It's amazing to me that within the span of a week, we went from having very few vegetables to having so many that we are scrambling to use them. Of course, this is why I love summer in Kansas. The bounty of this season really makes up for the grey doldrums of the fall and winter months. (Yes, I hate fall as much as winter, maybe more. It's such a tease with its sporadic mix of warm and cold days, the bright colors just before everything dies, the crisp air signifying that I'll probably have to scrape my windshield soon. Blech.) But I digress...
I had my first few tomatoes towards the end of last week and they were beautiful! I had two enormous Black Krims, which are heirlooms that upon ripening turn a purpley, stripey, black red. They are juicy and delicious and I love them!!! On Friday night, I noticed that a few of my tomatoes had bites out of them, but didn't think that much about it. I tossed an eaten one aside so the garden creatures (i.e, cotton rats, bunnies, and birds) could scavenge the remains. After all, I want to be neighborly. I left my two precious Krims on the vine so they could ripen to the perfect sweetness. I returned the next day to this:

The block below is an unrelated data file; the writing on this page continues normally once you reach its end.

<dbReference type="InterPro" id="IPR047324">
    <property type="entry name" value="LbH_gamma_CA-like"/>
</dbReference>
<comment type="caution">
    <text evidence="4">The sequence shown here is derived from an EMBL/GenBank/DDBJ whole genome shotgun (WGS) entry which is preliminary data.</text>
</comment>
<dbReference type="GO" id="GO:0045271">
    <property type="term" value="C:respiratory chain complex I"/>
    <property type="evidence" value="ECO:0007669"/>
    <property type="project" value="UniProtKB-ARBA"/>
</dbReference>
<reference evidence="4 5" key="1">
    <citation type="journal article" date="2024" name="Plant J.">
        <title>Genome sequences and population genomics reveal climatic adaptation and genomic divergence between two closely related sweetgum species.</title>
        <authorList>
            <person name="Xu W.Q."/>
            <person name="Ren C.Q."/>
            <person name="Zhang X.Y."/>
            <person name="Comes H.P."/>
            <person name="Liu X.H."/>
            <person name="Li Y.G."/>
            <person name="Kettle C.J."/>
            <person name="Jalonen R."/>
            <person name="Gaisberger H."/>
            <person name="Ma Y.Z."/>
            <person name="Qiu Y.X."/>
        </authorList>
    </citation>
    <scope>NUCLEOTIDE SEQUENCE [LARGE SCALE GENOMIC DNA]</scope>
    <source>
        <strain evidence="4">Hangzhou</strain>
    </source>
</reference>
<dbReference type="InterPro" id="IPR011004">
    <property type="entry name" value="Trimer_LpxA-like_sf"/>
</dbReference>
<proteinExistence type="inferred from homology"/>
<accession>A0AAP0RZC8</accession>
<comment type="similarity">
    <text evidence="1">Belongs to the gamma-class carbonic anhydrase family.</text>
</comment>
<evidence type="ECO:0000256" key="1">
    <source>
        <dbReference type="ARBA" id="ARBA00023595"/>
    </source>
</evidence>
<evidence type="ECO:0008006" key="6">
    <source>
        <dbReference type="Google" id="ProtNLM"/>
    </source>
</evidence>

Some varmint whaled on these tomatoes and it's happened every day since then. During my undergrad research days, my advisor of Native American descent always taught me that if you respect animals/nature and share with them, they will respect you. Well guess what? I'm not getting any respect! Using some chicken wire that appeared in the garden pile, I set up a ramshackle fence to keep the little monsters at bay:
It's sort of working. There's definitely less carnage at least. It's not great, but I was hoping it would act as a deterrent, and it has. Unfortunately for my plot neighbors Kara and Amelia, it has deterred my critters right into their plot and decimated their tomatoes. Their plot has been serving as a baby bunny buffet where the bunnies dine with impugnity. In fact, Kara only got one green bean out of their entire crop and was plunged into a legume-less depression, reduced to listening to REM's "Everybody Hurts." Now I have driven the tomato-slaying mystery creature right into their plot. I feel bad, but a delicious, juicy garden tomato is a delicious, juicy garden tomato, and I guess all's fair in love and gardening. :/